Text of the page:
The Arab Spring is the focus of speculation over this year's Nobel Peace Prize, with an Afghan human rights activist and the European Union as possible outsiders.
The Norwegian Nobel Committee gives no clues ahead of the Oct. 7 announcement, but judging by previous selections, the rebellion sweeping across North Africa and the Middle East would appear to tick all the right boxes.
"It would be consistent with their effort to give attention to high-profile and extremely important, potentially breakthrough developments by movements and by people," said Bates Gill, director of the Stockholm International Peace Research Institute.
The challenge would be to identify a person or group that embodies the non-violent spirit of the revolution, and doesn't turn out to be less deserving of the prestigious $1.5 million award once the final chapters of the still-unfolding Arab Spring have been written.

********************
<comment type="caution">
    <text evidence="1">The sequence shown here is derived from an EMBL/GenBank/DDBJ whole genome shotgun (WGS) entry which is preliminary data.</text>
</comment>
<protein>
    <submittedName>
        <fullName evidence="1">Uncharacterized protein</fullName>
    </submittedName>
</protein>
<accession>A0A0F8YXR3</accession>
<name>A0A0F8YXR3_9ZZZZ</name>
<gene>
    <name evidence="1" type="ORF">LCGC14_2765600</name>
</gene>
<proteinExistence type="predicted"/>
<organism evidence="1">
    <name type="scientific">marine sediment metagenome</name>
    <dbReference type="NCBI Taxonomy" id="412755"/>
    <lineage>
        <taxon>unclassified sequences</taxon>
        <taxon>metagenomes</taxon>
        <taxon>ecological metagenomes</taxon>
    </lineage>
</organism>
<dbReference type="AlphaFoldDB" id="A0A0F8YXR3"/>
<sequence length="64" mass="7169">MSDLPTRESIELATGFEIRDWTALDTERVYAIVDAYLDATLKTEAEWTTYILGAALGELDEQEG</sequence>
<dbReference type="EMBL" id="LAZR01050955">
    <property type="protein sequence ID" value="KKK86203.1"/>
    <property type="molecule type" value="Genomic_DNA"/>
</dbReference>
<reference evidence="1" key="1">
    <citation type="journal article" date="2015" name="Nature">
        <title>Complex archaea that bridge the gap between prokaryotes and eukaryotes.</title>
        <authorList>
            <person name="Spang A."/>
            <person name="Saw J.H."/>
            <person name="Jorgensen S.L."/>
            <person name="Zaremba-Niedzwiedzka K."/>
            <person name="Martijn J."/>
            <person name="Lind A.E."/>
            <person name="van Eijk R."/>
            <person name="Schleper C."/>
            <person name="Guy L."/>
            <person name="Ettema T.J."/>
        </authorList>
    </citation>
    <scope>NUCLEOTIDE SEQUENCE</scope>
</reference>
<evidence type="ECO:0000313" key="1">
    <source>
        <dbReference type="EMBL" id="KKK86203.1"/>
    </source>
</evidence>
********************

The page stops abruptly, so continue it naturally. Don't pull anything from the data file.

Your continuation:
"It's particularly hard in the context of these protests where there hasn't always been an identifiable leadership," said Kristian Berg Harpviken, the director of the Peace Research Institute Oslo, and a prominent voice in the Nobel guessing game.
His top picks are Egyptian activists Israa Abdel Fattah, Ahmed Maher and the April 6 Youth Movement, a pro-democracy Facebook group they co-founded in 2008. They "played an instrumental role in the mobilization of protests on both the Internet and on the street," Harpviken said.
His second choice is Wael Ghonim, a marketing executive for Google, for re-energizing the protests on Cairo's Tahrir Square after the ouster of President Hosni Mubarak.
Harpviken's third pick is Tunisian blogger Lina Ben Mhenni who started criticizing the Tunisian regime before the uprising began in December. She made her name on Facebook as "Tunisian Girl" and, as the country's Arab spring rolled into a fullscale uprising, became a media darling.
The Tunisian man whose self-immolation set off the protests is not a contender because the Nobel Prizes are not awarded posthumously.
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